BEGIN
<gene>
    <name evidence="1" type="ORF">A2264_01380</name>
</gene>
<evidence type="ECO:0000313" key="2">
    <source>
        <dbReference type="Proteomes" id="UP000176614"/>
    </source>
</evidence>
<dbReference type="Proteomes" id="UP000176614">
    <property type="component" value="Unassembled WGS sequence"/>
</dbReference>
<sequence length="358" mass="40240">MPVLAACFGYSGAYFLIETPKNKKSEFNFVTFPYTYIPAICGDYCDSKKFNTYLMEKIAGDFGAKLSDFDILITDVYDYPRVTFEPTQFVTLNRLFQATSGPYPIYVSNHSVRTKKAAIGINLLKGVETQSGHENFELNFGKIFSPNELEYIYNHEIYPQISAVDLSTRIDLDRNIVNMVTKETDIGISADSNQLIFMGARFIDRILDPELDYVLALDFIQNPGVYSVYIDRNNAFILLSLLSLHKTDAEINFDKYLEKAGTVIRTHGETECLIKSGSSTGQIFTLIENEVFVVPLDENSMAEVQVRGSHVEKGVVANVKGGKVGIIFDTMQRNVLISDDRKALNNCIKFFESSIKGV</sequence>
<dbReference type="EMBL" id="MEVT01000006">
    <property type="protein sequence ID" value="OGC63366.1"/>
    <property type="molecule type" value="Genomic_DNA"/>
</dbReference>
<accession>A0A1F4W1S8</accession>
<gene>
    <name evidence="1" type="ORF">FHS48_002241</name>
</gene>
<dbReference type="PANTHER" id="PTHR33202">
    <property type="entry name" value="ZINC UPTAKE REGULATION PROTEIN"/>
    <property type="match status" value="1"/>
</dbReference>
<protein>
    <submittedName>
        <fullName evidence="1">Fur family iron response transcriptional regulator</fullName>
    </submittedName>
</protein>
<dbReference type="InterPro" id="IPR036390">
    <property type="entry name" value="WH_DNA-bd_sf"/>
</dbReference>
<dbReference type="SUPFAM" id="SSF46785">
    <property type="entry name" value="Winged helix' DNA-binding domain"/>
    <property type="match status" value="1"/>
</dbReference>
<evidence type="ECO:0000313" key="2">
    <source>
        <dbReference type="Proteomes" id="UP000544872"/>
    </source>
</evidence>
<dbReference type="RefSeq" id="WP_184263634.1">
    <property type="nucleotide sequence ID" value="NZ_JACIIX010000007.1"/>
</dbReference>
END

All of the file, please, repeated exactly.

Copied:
<gene>
    <name evidence="1" type="ORF">A2264_01380</name>
</gene>
<evidence type="ECO:0000313" key="2">
    <source>
        <dbReference type="Proteomes" id="UP000176614"/>
    </source>
</evidence>
<dbReference type="Proteomes" id="UP000176614">
    <property type="component" value="Unassembled WGS sequence"/>
</dbReference>
<sequence length="358" mass="40240">MPVLAACFGYSGAYFLIETPKNKKSEFNFVTFPYTYIPAICGDYCDSKKFNTYLMEKIAGDFGAKLSDFDILITDVYDYPRVTFEPTQFVTLNRLFQATSGPYPIYVSNHSVRTKKAAIGINLLKGVETQSGHENFELNFGKIFSPNELEYIYNHEIYPQISAVDLSTRIDLDRNIVNMVTKETDIGISADSNQLIFMGARFIDRILDPELDYVLALDFIQNPGVYSVYIDRNNAFILLSLLSLHKTDAEINFDKYLEKAGTVIRTHGETECLIKSGSSTGQIFTLIENEVFVVPLDENSMAEVQVRGSHVEKGVVANVKGGKVGIIFDTMQRNVLISDDRKALNNCIKFFESSIKGV</sequence>
<dbReference type="EMBL" id="MEVT01000006">
    <property type="protein sequence ID" value="OGC63366.1"/>
    <property type="molecule type" value="Genomic_DNA"/>
</dbReference>
<accession>A0A1F4W1S8</accession>
<gene>
    <name evidence="1" type="ORF">FHS48_002241</name>
</gene>
<dbReference type="PANTHER" id="PTHR33202">
    <property type="entry name" value="ZINC UPTAKE REGULATION PROTEIN"/>
    <property type="match status" value="1"/>
</dbReference>
<protein>
    <submittedName>
        <fullName evidence="1">Fur family iron response transcriptional regulator</fullName>
    </submittedName>
</protein>
<dbReference type="InterPro" id="IPR036390">
    <property type="entry name" value="WH_DNA-bd_sf"/>
</dbReference>
<dbReference type="SUPFAM" id="SSF46785">
    <property type="entry name" value="Winged helix' DNA-binding domain"/>
    <property type="match status" value="1"/>
</dbReference>
<evidence type="ECO:0000313" key="2">
    <source>
        <dbReference type="Proteomes" id="UP000544872"/>
    </source>
</evidence>
<dbReference type="RefSeq" id="WP_184263634.1">
    <property type="nucleotide sequence ID" value="NZ_JACIIX010000007.1"/>
</dbReference>